The Australian Federal Police is "assessing whether to suspend" a decorated officer who is accused of forcing a woman's hand onto his penis and pulling her pants down.
Ivan Bruno Kovacic, 50, was granted bail when he appeared in the ACT Magistrates Court on Monday, charged with committing an act of indecency without consent.
The Canberra man has not entered a plea to the charge, which relates to an incident that allegedly occurred on Sunday.
Documents tendered to court said the woman and two of her male colleagues met Mr Kovacic in a hot tub at a Civic apartment complex, and all four later went to the police officer's unit to have drinks.
Inside the unit, Mr Kovacic allegedly started dancing around one of the woman's colleagues and playfully punching him in the body.
According to court documents, this situation escalated and he punched the woman's colleague in the face. In self-defence, the man punched Mr Kovacic in the face once, causing him to fall over and bleed from an injury to his eye.
The woman helped Mr Kovacic to his feet and walked him to his bedroom, leaving him on the bed while she got some towels and paper towels to help clean the blood off his face and body.
Court documents said the woman returned to the bedroom and kept talking to Mr Kovacic to ensure he was conscious, while cleaning away the blood.
Mr Kovacic then allegedly pulled out his penis and placed woman's hand on it, rubbing her hand on his penis several times.
The woman froze and was eventually able to pull her hand away, according to police allegations.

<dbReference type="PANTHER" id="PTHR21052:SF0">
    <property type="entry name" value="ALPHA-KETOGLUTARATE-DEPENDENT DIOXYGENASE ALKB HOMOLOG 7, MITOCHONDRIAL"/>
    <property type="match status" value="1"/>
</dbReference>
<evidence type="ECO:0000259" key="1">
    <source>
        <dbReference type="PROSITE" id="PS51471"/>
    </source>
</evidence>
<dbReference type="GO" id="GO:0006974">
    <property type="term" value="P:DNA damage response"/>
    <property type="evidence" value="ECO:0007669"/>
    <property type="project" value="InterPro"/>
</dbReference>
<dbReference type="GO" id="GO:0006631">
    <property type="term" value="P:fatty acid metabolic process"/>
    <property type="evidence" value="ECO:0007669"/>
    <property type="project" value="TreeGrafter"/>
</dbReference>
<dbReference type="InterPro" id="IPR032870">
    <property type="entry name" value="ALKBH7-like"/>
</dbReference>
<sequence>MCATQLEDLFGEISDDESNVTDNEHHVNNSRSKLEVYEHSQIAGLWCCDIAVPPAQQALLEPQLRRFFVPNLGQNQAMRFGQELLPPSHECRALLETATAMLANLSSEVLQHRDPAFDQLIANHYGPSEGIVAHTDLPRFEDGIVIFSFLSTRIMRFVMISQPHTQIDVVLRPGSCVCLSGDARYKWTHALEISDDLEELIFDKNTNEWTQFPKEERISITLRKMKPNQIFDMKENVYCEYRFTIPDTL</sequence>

She was then allegedly pulled on top of Mr Kovacic, who allegedly pulled her pants down.
Police said the woman managed to get off Mr Kovacic and leave his apartment.
One of her colleagues contacted police on Sunday evening, and Mr Kovacic was taken to hospital to have his head checked before he was arrested and taken to the watch house.
When he appeared in court on Monday, Mr Kovacic was sporting a black eye.
Duty lawyer Taden Kelliher told the court Mr Kovacic had served with the Australian Federal Police for 20 years and held a top-secret security clearance.
Mr Kelliher said Mr Kovacic had no criminal history and had received "about five" commendations during his time with the police, after previously serving in the army from 1990 until 1999.
Prosecutors opposed bail on the grounds that Mr Kovacic may endanger the safety of the woman and her colleagues.
Special Magistrate Margaret Hunter granted Mr Kovacic bail with several conditions attached, including that he not consume alcohol or have contact with the woman and her colleagues.
"If you see them, you hightail it the other way," Ms Hunter told Mr Kovacic as she granted him bail.
Mr Kovacic is due to appear in court again on November 25.
In a statement, ACT Policing said the Australian Federal Police was "assessing whether to suspend the officer".
"All AFP members are expected to behave at all times in a manner that upholds the organisation's core values, reputation and integrity - consistent with community expectations," the statement said.
"As this matter is before court it would not be appropriate to make any further comment."